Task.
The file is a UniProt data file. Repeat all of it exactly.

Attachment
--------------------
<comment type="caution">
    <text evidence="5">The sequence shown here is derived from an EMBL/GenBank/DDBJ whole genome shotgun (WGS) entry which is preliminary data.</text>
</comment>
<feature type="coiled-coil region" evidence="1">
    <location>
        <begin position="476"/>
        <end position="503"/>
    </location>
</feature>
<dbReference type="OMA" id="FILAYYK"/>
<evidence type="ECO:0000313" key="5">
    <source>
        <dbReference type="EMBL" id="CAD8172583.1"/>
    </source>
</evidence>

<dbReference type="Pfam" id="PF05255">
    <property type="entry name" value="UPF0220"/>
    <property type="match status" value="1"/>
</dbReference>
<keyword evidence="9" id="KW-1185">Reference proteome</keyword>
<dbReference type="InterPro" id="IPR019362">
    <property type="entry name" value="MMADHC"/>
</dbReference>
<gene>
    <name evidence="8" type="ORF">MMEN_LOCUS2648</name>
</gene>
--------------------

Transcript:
<comment type="caution">
    <text evidence="5">The sequence shown here is derived from an EMBL/GenBank/DDBJ whole genome shotgun (WGS) entry which is preliminary data.</text>
</comment>
<feature type="coiled-coil region" evidence="1">
    <location>
        <begin position="476"/>
        <end position="503"/>
    </location>
</feature>
<dbReference type="OMA" id="FILAYYK"/>
<evidence type="ECO:0000313" key="5">
    <source>
        <dbReference type="EMBL" id="CAD8172583.1"/>
    </source>
</evidence>

<dbReference type="Pfam" id="PF05255">
    <property type="entry name" value="UPF0220"/>
    <property type="match status" value="1"/>
</dbReference>
<keyword evidence="9" id="KW-1185">Reference proteome</keyword>
<dbReference type="InterPro" id="IPR019362">
    <property type="entry name" value="MMADHC"/>
</dbReference>
<gene>
    <name evidence="8" type="ORF">MMEN_LOCUS2648</name>
</gene>